Friday, December 1, 2017

Insight: The supersonic year of 2017 by Lorraine Glowczak

Thanksgiving is now behind us and as I write this Insight, there are only 27 more days until Christmas and 34 more days until we welcome 2018. Where has the time gone? This past year has flown, and I am left spinning from the Tasmanian Devil-like speed of 2017. 

“Why does time go so fast?” I ask the question, so many ponder this time of year.

According to a guest blog written for Scientific American online magazine, author Gordan James Lewis presented many scientific studies as it relates to our perception of time and why it seems to go so quickly. The studies indicated that although aging plays a role in the perception of time, it is the notion of “time pressure” – trying to get our “to do” list completed and thus, missing out on the present moment, that contributes to the speed that times appears to travel. 

Lewis gives the following example: “When you’re a kid on December 1, you’re faithfully counting down the days until Santa brings your favorite Hot Wheels down the chimney. When you’re an adult on December 1, you’re a little more focused on work, bills, family life, scheduling, deadlines, travel plans, Christmas shopping, and all of that other boring adult stuff. The more attention one focuses on tasks such as these, the less one will notice the passage of time.”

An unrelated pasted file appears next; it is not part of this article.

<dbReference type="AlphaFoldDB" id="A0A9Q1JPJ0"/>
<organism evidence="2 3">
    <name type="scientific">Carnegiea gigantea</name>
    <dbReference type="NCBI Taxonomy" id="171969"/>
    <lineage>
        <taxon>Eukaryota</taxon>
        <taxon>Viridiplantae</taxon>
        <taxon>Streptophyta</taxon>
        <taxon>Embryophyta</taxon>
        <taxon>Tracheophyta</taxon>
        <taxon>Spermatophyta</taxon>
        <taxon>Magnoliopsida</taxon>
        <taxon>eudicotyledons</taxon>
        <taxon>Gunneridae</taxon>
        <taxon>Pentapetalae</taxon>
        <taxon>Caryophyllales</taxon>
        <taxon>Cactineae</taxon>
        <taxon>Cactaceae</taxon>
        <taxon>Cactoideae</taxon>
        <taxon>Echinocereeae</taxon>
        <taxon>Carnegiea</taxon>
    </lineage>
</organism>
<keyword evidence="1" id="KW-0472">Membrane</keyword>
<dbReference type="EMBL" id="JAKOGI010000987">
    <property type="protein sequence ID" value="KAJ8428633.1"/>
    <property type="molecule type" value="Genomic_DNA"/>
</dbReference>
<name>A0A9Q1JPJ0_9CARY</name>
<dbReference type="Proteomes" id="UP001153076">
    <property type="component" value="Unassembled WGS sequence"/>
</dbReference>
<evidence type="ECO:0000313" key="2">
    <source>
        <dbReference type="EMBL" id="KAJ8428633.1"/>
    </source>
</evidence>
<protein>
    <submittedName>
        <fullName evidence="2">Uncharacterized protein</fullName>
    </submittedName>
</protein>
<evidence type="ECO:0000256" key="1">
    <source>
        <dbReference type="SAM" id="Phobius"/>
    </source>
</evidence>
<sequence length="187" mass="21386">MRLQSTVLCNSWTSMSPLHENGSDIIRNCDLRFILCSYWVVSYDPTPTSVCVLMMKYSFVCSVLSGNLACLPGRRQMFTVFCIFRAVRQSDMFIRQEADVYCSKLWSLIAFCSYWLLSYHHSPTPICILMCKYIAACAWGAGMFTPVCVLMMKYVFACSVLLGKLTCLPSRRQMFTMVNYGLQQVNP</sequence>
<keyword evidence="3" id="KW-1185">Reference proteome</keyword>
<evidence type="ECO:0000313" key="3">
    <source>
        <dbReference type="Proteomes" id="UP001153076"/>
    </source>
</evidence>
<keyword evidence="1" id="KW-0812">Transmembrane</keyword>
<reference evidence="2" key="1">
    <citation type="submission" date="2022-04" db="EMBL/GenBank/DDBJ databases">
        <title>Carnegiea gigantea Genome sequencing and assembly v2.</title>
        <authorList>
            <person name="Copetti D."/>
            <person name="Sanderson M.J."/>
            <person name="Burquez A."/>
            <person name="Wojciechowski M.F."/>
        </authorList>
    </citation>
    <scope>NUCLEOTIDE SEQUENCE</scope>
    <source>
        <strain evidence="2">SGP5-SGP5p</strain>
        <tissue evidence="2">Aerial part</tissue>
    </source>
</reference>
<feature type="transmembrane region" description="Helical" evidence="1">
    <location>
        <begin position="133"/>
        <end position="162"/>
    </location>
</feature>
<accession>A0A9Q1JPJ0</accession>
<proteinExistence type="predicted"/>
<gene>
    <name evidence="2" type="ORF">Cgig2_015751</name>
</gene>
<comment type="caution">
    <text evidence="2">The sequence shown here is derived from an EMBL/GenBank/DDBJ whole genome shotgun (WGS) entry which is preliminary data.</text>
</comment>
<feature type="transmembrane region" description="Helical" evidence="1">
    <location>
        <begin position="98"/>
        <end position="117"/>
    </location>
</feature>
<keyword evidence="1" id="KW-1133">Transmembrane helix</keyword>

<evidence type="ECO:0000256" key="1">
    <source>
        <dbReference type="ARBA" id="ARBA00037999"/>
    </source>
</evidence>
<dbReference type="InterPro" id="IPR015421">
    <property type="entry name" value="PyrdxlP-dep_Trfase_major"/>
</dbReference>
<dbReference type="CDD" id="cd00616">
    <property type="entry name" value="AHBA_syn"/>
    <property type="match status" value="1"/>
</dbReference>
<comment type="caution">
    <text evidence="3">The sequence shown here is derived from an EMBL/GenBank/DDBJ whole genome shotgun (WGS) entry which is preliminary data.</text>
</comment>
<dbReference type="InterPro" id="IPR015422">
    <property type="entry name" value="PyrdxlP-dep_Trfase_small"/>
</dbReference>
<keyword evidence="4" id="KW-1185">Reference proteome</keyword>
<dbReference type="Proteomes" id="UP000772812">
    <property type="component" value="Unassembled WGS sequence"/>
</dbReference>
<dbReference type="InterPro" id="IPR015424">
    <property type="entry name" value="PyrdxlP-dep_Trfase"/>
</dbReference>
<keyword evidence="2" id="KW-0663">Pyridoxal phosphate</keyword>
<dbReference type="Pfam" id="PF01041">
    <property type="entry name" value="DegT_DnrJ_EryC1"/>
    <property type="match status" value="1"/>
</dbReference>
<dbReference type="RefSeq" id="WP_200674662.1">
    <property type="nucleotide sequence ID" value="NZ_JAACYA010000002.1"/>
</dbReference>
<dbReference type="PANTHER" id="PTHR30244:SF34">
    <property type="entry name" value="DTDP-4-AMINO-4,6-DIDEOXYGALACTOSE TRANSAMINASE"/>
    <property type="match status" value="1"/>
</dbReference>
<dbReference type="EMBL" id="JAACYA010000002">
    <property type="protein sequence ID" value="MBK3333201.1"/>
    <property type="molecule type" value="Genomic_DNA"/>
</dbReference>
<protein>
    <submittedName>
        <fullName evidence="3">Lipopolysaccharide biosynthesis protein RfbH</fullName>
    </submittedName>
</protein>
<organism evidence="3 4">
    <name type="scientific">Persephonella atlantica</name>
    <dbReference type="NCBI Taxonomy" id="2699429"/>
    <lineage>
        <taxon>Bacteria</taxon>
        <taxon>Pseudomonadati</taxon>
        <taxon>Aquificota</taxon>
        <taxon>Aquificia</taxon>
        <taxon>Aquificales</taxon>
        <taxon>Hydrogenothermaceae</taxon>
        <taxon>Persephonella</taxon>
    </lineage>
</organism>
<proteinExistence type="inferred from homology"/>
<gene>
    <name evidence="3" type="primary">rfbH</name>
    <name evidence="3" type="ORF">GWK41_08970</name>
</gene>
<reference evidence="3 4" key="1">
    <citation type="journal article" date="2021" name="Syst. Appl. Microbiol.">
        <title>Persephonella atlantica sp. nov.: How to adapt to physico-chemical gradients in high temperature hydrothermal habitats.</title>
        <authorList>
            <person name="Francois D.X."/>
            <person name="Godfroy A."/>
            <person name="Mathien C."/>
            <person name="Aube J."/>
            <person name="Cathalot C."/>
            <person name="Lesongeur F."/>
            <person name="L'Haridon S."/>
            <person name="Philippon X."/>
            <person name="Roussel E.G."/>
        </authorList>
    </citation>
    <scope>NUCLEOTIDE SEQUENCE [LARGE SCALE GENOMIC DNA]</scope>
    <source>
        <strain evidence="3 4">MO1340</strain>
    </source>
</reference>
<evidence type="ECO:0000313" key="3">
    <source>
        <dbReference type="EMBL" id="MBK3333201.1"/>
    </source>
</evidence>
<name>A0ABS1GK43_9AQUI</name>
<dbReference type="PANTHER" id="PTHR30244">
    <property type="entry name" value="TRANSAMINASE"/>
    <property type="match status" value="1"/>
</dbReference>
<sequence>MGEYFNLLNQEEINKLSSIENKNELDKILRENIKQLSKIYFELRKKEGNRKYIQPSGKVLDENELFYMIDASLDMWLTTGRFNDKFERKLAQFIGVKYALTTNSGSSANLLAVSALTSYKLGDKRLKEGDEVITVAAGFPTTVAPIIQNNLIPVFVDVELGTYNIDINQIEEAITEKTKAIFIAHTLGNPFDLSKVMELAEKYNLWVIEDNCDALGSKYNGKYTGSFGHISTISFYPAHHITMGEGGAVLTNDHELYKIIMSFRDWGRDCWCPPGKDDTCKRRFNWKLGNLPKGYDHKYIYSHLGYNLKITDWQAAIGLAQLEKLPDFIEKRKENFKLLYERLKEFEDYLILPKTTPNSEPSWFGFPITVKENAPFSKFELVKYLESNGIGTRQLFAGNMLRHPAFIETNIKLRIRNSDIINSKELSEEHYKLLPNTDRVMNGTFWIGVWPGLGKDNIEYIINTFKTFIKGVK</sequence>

The stress of adult life, Lewis continues, may be interpreted as the feeling that time is passing too quickly. This is something not only experienced here in America. The studies also indicated that time pressure is a cross-cultural experience as the results were similar among the German, Austrian, Dutch, Japanese, and New Zealander participants.

So, what can be done to slow down time, or the perception of such? 

One suggestion I came across was to take advantage of new and unique experiences. Stepping outside of the same, everyday stressors that blind us to the passage of time, can switch us more into the present moment. Although it may not shift the perception of time in a vast way, it will help us to use time more wisely. (Check out the Calendar of Events and go to the Chamber Tree Lighting, the Live Nativity Scene at Windham Christian Academy or the Christmas in the Barn event for something different to do.)

But what may be more important is spending time with those you love. Lewis suggests, “While the feeling may be inescapable, appease yourself by knowing that time is not literally getting faster as you age. Take a moment to slow down this Christmas, enjoy time with your family and friends, and be assured that the fancy Rolex that Santa brings you . . . is doing its job just fine.”

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